Is microchipping safe for cats pros and cons of microchipping cats
Cats

Is Microchipping Safe for Cats | Pros & Cons of Microchipping Cats

All pets need some identification, whether they are outdoor or indoor cats. Some indoor cats can get lost too while they wander off the garden or yard so that wearing an ID such as a tag, collar, or a microchip can increase the chances of finding a lost cat.

A microchip is said to be a tiny electrical chip fixed into a glass cylinder, and its size is about the size of a grain. It gets used as a means or sense of identification, read by a scanning machine.

This chip gets inserted into the underlined skin between each shoulder of the pet. The microchip gets implanted to enable the owner to identify the pet with a scan through the chip.

microchipping safe for cats

The inserted microchip contains detailed information concerning your cat; it is a standard procedure to add a chip to a pet; it is not toxic and doesn’t lead to any health issues or discomfort.

Veterinarians and other experts advise and recommend microchips for all cats. As a cat owner and you consider inserting a microchip to your cat, don’t you want to have full detailed information on microchipping safe for cats?

If you want to, then this article is all you need to know about microchipping, the risk involved, and the Pros and cons of microchipping your cat. Stream down to obtain this vital knowledge.

Why Cat Owners Microchip their Cats?

Pets get lost most of the time, and some of them get lost forever because their owners could not find them. It is why cat owners seem left with the option of microchipping their pets. It is a quick and straightforward process that helps pet owners reach out to their lost pets.

However, you may decide to microchip your cat to locate it whenever it gets lost. If your cat gets lost, it is scanned and gets back to you; microchips don’t fall out of your cat, it stays in there no matter what happens, unlike the often used tags and collars that pull off. The identification chip ensures your cat’s safety back home.

There are certain risks and benefits associated with the microchipping process that can make people have second thoughts of letting their cat go through it. Further through this article are the pros and cons of microchipping to have full information if microchipping is the best option for your cat.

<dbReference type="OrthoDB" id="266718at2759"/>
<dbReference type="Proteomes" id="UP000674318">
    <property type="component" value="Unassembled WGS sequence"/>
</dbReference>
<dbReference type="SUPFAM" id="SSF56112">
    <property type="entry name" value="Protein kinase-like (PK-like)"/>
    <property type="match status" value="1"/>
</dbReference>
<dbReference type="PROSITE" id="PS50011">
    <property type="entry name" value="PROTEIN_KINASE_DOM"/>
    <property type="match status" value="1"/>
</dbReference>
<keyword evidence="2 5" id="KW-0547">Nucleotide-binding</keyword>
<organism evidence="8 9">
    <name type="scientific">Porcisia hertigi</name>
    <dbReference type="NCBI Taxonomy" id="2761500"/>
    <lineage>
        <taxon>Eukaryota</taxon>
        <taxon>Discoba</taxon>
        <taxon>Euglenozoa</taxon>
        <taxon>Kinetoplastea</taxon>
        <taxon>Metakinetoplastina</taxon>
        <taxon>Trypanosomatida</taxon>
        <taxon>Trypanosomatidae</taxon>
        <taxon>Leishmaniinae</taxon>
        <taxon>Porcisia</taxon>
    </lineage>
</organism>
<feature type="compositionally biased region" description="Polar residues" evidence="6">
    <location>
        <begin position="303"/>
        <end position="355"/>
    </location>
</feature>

How a Microchip is Planted?

If the question stuck your mind, it’s a good one to ask. A cat microchip is inserted or planted through a unique syringe injected into the underlined layer of the skin between the shoulder blades.

Its length is approximately 13mm, and the size of a rice grain, the implanting procedure takes only a few seconds and makes to stay inside the cat’s skin for an extended period.

Does my cat need a Microchip if it has a Collar or Tag?

Collar IDs and tags are great choices. It is the first ID a lost pet can get identified. If your cat strays off to the yard and off, a neighbor or passer can quickly look at the cat tag to help the lost cat get to its owner.

A microchip is simply an alternative and an effective one at that it is secured because the information and identification of your pet are never removed or stolen.

At What age is my Cat Safe for a Microchip?

Kittens, as young as four weeks, can implant a microchip. The age or size of a kitten does not determine the right time to implant a chip; instead, it is your kitten’s health status and stability.

Inserting a microchip is non-toxic, safe, and do not require anesthesia, but kittens younger than four weeks old are feeble and still require nursing and attention. Experts recommend inserting a microchip on a kitten when it is at least eight weeks old; this is a widely accepted and standard practice.

You can also feel the chip on your cat’s skin, depending on the size and weight of your cat. As your kitten grows into an adult, the chip can migrate from the inserted area to another skin part. The chip is added to the skin alone so that it will migrate to any vital organs.

What are the Pros and Cons of Microchipping a Cat?

In this section of this article, let’s check out the risks and benefits of inserting a microchip into your cat.

Pros

  • Cat sellers or shelters microchip the cats before they set them up for adoption.
  • Microchipping your cat is a simple process that takes little time to complete. It is easy to inject into the skin with just a simple injection.
  • Inserting a microchip into your cat will not cause discomfort or stress to your cat, the pain of implanting a chip is almost that of taking a vaccination.
  • Microchips can stay as long as 20 twenty years inside your cat. This duration is longer than the average lifespan of common pets, so you don’t have to change or buy and microchip.
  • The microchip can contain the address that will help you locate your cat and includes details of medication and medical history. This information will help the vet take care of the cat and treat it accordingly.

Cons

  • If your pet gets microchipped, everyone will beware of it, and if they are, they may not know what to do from there. If your cat is picked up by someone who does not understand that a microchipped pet is to take to a vet for scanning, they will not know what to do, and the whole process will be ineffective.